# find the eigenvalues of skew-symmetric matrix

What are the eigenvalues of the following $n\times n$ skew-symmetric matrix: $$M=A-A^T,$$ where $n>2$ can be odd or even, and $A=(a_{ij})_{n\times n}$ has $a_{1,n}=-1$ and $a_{ij}=1$ for $j=i+1, i=1,\dots, n-1$.

• What makes you expect a closed form exists? – Ian Mar 15 '17 at 3:29
• For $n=5$, the characteristic polynomial factors over $\mathbb{Q}$ as $x \cdot (x^{4} + 5 x^{2} + 5)$. I don't think you should expect anything nice. – darij grinberg Mar 15 '17 at 3:41
• @darijgrinberg That particular example is not particularly bad (the roots of $x^4+5x^2+5$ are just the two square roots of the two roots of $x^2+5x+5$). But I suspect it will eventually get very bad. – Ian Mar 15 '17 at 3:45

## 1 Answer

$$\{\zeta^{r}-\zeta^{-r}|r=0,\dots,n-1\}$$ where $\zeta$ is some primitive $n$-th root of unity.

Edited to provide more information.

To see this note that we are looking at the matrix $\Omega-\Omega^{-1}$, where $\Omega$ is the simple circulant that permutes the basis vectors in an $n$-cycle. The eigenvalues of $\Omega$ are well-known, being the powers of $\zeta$; the matrix formed by the putting the eigenvectors as columns is $\left(\zeta^{(i-1)(j-1)}\right)$.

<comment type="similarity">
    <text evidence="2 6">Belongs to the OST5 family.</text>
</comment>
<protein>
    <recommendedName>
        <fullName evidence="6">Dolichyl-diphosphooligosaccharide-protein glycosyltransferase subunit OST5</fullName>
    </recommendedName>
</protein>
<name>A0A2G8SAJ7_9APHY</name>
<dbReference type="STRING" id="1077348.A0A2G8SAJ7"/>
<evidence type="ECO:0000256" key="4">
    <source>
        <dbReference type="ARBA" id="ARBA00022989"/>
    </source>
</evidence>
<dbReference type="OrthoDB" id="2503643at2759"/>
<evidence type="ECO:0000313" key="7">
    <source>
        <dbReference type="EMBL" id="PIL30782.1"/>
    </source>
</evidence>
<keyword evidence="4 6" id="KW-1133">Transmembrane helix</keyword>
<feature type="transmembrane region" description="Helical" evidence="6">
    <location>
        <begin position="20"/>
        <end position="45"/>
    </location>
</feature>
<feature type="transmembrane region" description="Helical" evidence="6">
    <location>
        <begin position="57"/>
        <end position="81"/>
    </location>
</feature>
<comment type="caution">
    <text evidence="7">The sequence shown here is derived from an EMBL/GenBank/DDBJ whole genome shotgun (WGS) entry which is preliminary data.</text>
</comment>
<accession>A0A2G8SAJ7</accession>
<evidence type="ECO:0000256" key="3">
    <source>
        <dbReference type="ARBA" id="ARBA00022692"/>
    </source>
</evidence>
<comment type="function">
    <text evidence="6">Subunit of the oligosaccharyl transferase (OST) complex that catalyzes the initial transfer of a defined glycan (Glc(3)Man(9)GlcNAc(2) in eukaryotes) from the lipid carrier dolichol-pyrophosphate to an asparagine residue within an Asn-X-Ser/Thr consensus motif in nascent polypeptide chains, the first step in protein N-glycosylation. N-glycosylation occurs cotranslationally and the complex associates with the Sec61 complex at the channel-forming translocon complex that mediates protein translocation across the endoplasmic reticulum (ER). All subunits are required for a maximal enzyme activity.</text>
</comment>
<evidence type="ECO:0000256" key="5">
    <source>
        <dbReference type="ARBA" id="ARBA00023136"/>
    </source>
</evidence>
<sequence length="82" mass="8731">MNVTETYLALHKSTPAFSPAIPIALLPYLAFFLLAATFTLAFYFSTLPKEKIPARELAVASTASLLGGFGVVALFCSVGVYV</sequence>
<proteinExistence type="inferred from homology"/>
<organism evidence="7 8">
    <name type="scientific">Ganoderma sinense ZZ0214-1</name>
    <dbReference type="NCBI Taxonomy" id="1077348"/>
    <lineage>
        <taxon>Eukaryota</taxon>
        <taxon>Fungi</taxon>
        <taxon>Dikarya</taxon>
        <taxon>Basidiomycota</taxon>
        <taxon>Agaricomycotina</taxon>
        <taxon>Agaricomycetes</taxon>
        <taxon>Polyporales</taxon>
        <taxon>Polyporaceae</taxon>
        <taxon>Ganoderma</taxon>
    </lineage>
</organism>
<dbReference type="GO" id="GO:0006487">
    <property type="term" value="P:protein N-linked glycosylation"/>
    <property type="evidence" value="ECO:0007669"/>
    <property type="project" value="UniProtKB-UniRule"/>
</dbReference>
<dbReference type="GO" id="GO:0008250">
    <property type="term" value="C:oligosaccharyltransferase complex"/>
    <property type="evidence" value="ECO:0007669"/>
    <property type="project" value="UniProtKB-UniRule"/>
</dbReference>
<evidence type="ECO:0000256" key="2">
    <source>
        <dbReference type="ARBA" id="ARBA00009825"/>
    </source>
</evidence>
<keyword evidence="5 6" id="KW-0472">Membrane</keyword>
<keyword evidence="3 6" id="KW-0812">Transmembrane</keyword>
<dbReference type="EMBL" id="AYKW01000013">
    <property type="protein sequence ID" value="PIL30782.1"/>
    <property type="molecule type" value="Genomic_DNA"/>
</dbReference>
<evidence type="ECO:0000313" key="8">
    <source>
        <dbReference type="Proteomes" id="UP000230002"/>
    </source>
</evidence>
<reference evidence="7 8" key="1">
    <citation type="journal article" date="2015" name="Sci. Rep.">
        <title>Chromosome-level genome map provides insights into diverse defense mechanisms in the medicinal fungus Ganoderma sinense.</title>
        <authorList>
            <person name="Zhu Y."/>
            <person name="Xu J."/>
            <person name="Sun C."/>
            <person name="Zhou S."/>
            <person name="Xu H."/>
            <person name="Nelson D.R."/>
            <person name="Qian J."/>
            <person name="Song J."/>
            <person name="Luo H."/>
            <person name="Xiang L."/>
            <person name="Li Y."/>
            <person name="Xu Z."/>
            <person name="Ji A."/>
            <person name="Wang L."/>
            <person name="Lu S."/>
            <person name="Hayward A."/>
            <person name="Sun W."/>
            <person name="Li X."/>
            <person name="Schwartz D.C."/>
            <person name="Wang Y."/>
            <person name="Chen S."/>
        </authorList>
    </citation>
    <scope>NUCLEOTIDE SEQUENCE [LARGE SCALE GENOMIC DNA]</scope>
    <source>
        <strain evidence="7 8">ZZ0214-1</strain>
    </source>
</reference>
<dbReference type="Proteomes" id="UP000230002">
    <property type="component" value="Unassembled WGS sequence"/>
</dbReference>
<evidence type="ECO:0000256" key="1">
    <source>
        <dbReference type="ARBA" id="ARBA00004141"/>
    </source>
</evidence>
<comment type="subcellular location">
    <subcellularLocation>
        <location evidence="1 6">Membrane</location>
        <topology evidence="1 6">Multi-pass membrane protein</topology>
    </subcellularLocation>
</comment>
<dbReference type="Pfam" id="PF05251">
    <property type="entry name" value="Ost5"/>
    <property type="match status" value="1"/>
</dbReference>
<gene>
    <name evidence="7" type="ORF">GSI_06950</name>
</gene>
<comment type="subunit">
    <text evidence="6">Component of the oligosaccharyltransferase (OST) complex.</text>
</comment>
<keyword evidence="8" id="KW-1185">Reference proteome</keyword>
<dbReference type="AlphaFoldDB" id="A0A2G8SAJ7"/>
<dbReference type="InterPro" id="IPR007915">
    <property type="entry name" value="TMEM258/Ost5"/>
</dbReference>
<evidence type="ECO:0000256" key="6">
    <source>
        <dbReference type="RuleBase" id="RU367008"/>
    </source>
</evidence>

• @John Your $M$ is an instance of circulant matrices, which have a general eigenvalue formula. – user1551 Mar 15 '17 at 8:57
• @user1551 4 A difference of a circulant and its inverse surely? – ancientmathematician Mar 15 '17 at 9:01
• Yes, but $M$ itself is also circulant: it has two circulant diagonals, one extending from the $(1,2)$-th entry (with coefficient $1$) and the other from the $(1,n)$-th entry (with coefficient $-1$). The set of all circulant matrices actually form an algebra. – user1551 Mar 15 '17 at 9:10
• @user1551. Sorry, I see "circulant" is wider in meaning than I had supposed. It doesn't affect the maths, though. It would be good to know where this problem arises: or is it just an exercise? – ancientmathematician Mar 15 '17 at 9:14
• @Ian $A+A^T$ is not circulant, but the entries of its eigenvectors still satisfy a 2nd order recurrence equation, so there should be a closed-form formula for the eigenvalues. – user1551 Mar 15 '17 at 10:47